What is the claustrum? The simple answer is that it’s a brain structure that lies under the insular and piriform cortices. What it does is rather unclear, but one hypothesis has drawn considerable attention. The claustrum contains projections to the entire cortex, and this may indicate that it plays an important role in brain function. But that role has been elusive. The hypothesis that has attracted attention is from the late, great Francis Crick. In his article with Christoph Koch (Crick and Koch 2005), it is proposed that the claustrum acts like a conductor of an orchestra, bringing together the disparate pieces to make something other than the cacophony of the orchestra warming up. They propose that the claustrum integrates the diverse inputs to make the sense “that underlie(s) conscious perception, cognition and action.” Perhaps this is the seat of consciousness?
Examination of the claustrum has not been easy. As Crick and Koch state: “It is very difficult to solely inactivate the claustrum by pharmacological substances or surgical ablation. Given its extended and sheet-like topography, ablating or otherwise shutting this structure down in a controlled manner—without interfering with fibres of passage or nearby regions—would require numerous, precisely targeted injections of the claustrum.”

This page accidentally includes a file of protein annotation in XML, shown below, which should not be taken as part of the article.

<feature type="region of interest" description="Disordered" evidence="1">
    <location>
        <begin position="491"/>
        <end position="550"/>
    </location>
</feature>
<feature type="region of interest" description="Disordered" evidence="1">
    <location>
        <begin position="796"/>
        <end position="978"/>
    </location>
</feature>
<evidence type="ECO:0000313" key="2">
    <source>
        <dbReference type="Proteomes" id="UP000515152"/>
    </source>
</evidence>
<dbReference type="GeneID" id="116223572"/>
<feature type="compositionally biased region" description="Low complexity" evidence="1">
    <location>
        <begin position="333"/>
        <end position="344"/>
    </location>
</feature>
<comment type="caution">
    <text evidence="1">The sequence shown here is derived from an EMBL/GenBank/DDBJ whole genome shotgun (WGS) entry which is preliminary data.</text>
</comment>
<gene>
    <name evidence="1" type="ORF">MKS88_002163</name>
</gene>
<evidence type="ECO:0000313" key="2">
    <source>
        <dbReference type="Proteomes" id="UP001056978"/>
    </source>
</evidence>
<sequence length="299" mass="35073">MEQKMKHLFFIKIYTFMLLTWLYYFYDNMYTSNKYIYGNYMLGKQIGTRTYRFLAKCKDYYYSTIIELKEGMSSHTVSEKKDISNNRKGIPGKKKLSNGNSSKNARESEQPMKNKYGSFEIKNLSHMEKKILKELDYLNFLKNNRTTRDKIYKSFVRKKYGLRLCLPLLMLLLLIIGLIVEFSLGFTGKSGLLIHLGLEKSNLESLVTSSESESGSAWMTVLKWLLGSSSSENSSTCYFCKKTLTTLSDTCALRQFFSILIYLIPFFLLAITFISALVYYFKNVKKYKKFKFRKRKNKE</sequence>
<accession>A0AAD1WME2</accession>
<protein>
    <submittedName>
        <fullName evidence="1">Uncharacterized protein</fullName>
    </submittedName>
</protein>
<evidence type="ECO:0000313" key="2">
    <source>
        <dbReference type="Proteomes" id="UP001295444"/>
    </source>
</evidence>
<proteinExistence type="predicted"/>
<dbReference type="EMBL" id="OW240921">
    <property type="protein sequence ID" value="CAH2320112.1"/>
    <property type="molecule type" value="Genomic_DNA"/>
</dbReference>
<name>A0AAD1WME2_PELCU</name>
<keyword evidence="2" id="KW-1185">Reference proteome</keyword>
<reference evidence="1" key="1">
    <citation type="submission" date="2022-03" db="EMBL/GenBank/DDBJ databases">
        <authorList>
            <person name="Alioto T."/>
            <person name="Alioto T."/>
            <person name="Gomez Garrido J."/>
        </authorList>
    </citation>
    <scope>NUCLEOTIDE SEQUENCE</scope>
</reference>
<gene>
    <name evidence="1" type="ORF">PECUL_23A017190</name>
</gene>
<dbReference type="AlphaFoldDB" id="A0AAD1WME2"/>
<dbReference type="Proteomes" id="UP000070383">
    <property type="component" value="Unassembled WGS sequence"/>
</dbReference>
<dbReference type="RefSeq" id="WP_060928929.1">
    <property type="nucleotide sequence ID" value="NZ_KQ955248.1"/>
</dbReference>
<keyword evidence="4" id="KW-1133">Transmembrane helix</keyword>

Or perhaps targeting at the molecular level with targeted toxins. What is needed is array analysis of the cell-surface proteins that are expressed in the claustrum, followed by targeted toxins that would perform the suggested ablation. Koch, in his book The Quest for Consciousness, proposes the identification of the “neuronal correlates of consciousness” (Koch 2004), and states, “knowing where the neurons that mediate a specific conscious percept are located, where they project to and receive input from, their firing pattern, their developmental pedigree from birth to adulthood, and so on, might provide a…breakthrough on the way to a complete theory of consciousness.” Sounds like a job for targeted toxins.
And what happens if we see that the claustrum is the seat of consciousness? Well, insects have a claustrum, too. Do they have consciousness? There are lots of interesting questions in this project.
Crick, FC and C Koch (2005). “What is the function of the claustrum?” Philos Trans R Soc Lond B Biol Sci 360(1458):1271-9.
Koch, C (2004). The Quest for Consciousness. Englewood CO, Roberts and Company.